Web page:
The tools vendor has been developing C compilers for Microchip devices since 1995 and enjoys the largest market share in Microchip compilers over all other Third Parties, thanks in part to its proprietary ‘Omniscient Code Generation’ technology (OCG). According to the company, OCG returns as much as 35% greater code density over competing compilers and it is expected to be particularly useful in the 32bit domain.

The company’s CEO, Clyde Stubbs, stated they chose to support Microchip for its first 32bit compiler because it is ‘the leader in the 8 and 16bit microcontroller market’. He went on to say: “They are offering a very easy migration path from their 16bit devices to the PIC32, with a unified development environment and pin compatibility between their 16bit and 32bit families.”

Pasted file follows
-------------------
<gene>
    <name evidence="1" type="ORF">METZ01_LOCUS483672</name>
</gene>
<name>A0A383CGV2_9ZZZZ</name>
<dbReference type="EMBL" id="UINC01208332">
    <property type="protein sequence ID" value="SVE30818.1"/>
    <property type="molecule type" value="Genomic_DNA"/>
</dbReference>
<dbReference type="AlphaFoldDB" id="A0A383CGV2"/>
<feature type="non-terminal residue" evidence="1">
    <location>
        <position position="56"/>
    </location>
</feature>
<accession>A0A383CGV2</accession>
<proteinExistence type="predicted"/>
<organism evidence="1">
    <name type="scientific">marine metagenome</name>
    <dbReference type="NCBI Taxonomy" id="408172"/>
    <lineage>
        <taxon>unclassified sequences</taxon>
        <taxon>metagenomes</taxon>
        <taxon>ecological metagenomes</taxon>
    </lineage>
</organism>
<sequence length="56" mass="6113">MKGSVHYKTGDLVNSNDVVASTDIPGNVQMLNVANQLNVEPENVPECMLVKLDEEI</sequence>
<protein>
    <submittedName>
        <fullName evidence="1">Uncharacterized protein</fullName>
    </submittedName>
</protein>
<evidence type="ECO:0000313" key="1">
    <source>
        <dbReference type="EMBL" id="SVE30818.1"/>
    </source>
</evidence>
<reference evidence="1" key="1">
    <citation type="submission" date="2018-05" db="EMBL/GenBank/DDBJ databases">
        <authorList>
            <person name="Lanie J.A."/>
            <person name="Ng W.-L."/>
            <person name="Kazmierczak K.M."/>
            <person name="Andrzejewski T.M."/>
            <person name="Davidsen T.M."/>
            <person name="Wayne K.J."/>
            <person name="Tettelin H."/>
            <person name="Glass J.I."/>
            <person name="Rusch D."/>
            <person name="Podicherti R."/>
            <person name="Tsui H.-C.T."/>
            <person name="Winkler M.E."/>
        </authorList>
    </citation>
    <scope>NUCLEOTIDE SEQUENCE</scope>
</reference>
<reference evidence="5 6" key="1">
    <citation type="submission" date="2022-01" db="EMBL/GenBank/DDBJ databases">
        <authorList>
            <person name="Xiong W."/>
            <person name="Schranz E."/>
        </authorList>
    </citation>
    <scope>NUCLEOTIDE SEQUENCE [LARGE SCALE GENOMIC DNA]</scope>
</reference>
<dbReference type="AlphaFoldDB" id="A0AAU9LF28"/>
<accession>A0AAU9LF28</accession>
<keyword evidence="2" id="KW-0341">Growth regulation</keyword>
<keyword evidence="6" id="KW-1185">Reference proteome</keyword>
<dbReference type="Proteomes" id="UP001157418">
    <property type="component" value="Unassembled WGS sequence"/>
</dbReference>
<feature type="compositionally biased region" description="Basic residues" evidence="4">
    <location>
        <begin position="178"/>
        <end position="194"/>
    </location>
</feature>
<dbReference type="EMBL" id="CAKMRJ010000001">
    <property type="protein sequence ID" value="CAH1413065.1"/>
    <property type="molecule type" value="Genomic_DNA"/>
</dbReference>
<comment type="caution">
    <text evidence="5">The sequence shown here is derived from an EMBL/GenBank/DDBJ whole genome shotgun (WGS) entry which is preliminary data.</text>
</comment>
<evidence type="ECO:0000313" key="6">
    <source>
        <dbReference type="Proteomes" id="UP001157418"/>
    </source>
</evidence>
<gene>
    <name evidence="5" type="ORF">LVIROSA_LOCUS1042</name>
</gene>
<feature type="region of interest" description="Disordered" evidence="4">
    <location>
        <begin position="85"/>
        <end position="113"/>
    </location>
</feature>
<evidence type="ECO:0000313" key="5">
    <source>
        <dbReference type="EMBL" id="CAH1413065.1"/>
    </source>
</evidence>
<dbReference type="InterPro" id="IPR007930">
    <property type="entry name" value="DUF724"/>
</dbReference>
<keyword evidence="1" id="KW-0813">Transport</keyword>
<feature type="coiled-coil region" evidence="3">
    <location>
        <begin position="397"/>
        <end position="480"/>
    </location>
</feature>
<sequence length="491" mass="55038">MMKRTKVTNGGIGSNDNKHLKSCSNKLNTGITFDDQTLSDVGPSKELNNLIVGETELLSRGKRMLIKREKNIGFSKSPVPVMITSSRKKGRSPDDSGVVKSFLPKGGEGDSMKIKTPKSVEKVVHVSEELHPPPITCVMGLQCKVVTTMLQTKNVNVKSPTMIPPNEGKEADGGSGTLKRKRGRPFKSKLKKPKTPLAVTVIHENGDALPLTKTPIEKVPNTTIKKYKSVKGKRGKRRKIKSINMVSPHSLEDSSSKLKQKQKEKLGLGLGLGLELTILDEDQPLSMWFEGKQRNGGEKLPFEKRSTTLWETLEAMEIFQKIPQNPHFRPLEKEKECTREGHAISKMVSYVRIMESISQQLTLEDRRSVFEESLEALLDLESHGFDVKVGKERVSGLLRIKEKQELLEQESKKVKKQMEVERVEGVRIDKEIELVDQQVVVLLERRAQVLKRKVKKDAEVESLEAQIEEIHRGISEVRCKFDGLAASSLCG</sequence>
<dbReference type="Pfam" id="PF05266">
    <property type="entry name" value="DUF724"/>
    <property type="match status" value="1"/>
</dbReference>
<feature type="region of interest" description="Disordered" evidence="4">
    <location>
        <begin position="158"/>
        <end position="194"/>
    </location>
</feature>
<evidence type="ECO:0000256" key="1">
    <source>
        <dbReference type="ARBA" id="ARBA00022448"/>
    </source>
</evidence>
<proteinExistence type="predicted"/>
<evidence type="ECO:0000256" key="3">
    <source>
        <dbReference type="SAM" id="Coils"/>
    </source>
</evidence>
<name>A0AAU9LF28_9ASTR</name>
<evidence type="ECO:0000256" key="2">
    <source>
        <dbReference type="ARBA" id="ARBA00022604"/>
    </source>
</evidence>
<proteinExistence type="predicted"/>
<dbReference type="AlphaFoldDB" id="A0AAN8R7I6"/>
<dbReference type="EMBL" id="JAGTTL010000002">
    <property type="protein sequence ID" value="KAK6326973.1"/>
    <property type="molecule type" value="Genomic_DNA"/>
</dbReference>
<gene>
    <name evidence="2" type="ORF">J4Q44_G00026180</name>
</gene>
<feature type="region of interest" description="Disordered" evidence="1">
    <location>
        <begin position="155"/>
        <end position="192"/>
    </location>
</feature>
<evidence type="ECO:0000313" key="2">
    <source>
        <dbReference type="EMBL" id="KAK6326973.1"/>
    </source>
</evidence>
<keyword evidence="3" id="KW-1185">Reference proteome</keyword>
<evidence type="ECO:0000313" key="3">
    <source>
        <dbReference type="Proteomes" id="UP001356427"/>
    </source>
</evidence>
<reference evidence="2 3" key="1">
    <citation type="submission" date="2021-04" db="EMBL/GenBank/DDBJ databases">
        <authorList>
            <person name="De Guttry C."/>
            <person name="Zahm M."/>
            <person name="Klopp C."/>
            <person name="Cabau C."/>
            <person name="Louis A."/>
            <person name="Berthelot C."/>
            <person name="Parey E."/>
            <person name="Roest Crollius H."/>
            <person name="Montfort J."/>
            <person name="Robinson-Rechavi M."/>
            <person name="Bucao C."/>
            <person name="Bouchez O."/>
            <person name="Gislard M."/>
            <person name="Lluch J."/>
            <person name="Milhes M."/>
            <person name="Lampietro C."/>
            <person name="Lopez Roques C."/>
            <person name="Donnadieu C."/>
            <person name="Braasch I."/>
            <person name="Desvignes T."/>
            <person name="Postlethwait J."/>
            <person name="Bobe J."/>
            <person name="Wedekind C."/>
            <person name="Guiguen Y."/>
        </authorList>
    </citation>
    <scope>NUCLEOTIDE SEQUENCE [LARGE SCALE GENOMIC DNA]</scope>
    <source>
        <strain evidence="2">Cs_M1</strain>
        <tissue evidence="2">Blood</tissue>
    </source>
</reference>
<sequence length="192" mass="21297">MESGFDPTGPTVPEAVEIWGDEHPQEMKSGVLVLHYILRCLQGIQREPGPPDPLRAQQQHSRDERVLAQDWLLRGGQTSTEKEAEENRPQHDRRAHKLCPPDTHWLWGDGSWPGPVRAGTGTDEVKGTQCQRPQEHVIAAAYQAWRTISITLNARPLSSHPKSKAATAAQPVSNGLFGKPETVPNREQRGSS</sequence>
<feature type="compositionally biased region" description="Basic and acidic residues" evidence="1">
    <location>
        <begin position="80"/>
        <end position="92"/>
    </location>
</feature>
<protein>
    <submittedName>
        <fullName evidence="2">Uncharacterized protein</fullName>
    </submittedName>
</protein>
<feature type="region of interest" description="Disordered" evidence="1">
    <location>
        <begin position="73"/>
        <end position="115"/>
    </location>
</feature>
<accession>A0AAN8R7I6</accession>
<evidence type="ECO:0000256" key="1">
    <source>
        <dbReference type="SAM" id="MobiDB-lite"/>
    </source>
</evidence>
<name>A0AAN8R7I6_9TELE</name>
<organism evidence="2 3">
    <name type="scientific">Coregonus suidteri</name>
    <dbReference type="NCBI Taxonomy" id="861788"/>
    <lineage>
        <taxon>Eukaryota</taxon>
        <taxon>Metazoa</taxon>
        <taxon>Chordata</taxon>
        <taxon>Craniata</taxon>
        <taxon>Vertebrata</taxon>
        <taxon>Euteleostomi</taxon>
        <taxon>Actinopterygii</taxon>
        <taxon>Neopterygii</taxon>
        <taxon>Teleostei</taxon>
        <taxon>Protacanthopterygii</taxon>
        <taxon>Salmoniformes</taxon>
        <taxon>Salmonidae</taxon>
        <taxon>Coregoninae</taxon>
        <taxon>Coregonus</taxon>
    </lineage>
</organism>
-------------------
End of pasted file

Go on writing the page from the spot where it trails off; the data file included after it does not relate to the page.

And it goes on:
This highlights an important element in the ‘Microchip Mix’ for 32bit microcontrollers, not merely an easy software migration path but an even simpler hardware migration path. With pin compatibility across 16bit and 32bit devices, coupled with the unified software environment, the decision to use a 32bit device is made even simpler.

Patrick Johnson, director of Microchip’s High Performance Microcontroller Division, also welcomed Green Hills Software into the Microchip development tools program at the launch of the PIC32. He stated: “Green Hills Software’s embedded development solutions are recognised industry-wide as leading edge, and its MULTI integrated development environment enables PIC32 software developers to maximise performance while minimising code size, development and product unit costs.”

Of course, being MIPS based, the M4K Software Development Environment (SDE), available from MIPS, may also appeal to engineers already familiar with it. Supporting both Microchip’s MPLAB IDE and MIPS’ SDE, Ashling Microsystems has also made an announcement that its Pathfinder Debugger, AsIDE and emulation tools are available for the PIC32. Engineers using Ashling’s IDE are free to switch between Microchip’s and MIPS’ compilers.